How to make sure your FoI request hits the right target and doesn't waste time - Press Gazette

How to make sure your FoI request hits the right target and doesn't waste time

Carrying out research prior to making a request is one of the most important, if not the most important, aspects to making a Freedom of Information request, as it can directly impact whether the request successful or not.

The Campaign for Freedom of Information says that making a request should not be the first thing that a journalist does – it says it should be used "to penetrate the secrecy".

A poorly-researched request from a journalist for information that is accessible in the public domain will result in the authority applying Section 21. This allows them to direct you to where the information is, but not provide it directly. Journalists should not make requests until they know that the information is not already in the public domain.

If a request takes the full 20 working days that the authority is allowed, or if it takes longer and the response is that the information could have been found elsewhere, not carrying out sufficient research has lost the requester a month. The issues the information relates to may also not be newsworthy anymore.

The Information Commissioner’s Office states that you should check to see if the information is already available before making your request, while the Scottish Information Commissioner’s Office advises it is possible to phone authorities to see if the information is already published.

Scottish journalist Rob Edwards says in his advice for making requests: “Use Google to check what’s online. Look at the information already released, and work out which public agencies might have the information you’re after.

"Talk to experts, insiders, academics, campaigners, politicians – anyone who might have insight into the issue you are researching.”

Paul Gibbons on his ‘FOIMan’ blog says that effective research before making a request could help to refine what is asked for. Also he says to check, which allows requests to be made and answered publicly, for previous requests on the issue.

A crucial step in researching a request is working out which authority holds, or is likely to hold, the information that you are seeking. Correctly identifying the authority will mean your request does not go to the wrong one and wastes time.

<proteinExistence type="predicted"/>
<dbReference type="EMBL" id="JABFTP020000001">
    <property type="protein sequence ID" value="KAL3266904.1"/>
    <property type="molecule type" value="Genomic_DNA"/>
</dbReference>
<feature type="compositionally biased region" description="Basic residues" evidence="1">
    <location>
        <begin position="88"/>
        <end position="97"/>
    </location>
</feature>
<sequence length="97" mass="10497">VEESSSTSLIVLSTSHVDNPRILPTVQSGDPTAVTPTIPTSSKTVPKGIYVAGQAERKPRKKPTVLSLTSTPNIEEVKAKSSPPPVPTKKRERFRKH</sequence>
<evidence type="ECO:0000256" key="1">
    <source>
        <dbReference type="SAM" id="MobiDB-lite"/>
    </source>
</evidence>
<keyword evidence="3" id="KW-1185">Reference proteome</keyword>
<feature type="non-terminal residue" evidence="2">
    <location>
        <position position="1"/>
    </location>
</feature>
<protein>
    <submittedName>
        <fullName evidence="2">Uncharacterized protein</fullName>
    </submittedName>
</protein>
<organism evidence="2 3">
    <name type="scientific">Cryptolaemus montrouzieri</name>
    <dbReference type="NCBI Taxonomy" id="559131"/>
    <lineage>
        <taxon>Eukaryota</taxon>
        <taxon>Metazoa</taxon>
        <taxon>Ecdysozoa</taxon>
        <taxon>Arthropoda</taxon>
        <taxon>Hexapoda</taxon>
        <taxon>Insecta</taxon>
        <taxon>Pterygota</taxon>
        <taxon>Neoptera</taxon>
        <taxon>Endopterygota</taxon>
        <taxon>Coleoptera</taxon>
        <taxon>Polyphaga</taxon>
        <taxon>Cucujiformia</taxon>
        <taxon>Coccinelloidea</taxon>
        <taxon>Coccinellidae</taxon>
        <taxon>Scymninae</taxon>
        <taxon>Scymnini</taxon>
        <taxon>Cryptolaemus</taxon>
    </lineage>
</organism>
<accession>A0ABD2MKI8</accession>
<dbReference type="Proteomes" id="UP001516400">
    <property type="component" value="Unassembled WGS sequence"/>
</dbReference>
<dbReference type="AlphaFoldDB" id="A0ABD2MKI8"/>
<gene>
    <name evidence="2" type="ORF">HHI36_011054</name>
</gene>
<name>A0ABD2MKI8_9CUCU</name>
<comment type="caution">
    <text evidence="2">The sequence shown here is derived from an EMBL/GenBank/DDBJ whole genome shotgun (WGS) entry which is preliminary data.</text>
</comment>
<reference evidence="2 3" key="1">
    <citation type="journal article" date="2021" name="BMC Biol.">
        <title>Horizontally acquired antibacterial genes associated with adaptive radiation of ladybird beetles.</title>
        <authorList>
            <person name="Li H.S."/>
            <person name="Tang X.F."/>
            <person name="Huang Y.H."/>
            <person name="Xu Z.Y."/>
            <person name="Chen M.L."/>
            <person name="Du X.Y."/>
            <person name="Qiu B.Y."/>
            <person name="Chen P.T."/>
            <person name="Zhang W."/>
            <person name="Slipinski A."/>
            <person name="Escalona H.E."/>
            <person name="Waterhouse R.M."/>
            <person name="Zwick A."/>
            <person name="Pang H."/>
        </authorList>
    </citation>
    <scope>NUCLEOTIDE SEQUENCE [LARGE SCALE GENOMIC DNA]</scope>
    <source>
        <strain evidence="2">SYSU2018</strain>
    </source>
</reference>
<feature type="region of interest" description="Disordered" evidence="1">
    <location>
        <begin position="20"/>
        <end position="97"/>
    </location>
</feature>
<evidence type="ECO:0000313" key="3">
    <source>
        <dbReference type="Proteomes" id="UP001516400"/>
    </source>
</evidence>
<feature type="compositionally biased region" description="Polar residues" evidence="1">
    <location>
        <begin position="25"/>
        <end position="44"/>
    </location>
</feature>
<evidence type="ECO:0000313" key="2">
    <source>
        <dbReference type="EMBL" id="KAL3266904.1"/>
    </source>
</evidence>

Heather Brooke says: “You have got to be thinking about who precisely holds the information, and I don’t just mean the police, I mean exactly which police force and even which unit within each police force.

"Then you have got to figure out how do they record it because that’s really crucial as you’ve got to understand how they define and categorise different things.”

One example of a request that wastes time for an authority and journalist comes from Gibbons, who has previously worked at the School of Oriental and African Studies (SOAS), part of the University of London.

“I remember getting requests at SOAS, which is a humanities-based university, getting these round robin requests which were asking about how many animals did we use in research, funnily enough, none. We are a humanities based institution, if you’re going to send FOI requests around at least check which organisations you should send them to. I think a lot of journalists when they are doing it for the first time they don’t really do that, they just fire it off.”

This highlights the importance of researching who the request is being made to, as well as the content of what is being asked for. Mark Hanna, senior journalism lecturer at the University of Sheffield and co-author of McNae’s Essential Law for Journalists, says he imparts the importance of the pre-request research to those he teaches.

“What I try and convey is that it is a whole process, it is not just thinking of a request and firing it off, it is doing some pre-research into the subject to know the landscape and what data is likely to be kept and by who, making contact with that organisation with a pre-request phone call ideally and seeing if you can get any feel as to whether that request is likely to be successful or your idea should be amended."

Freedom of Information: A Practical Guide for UK Journalists by Matt Burgess is published by Routledge.

Picture: Shutterstock



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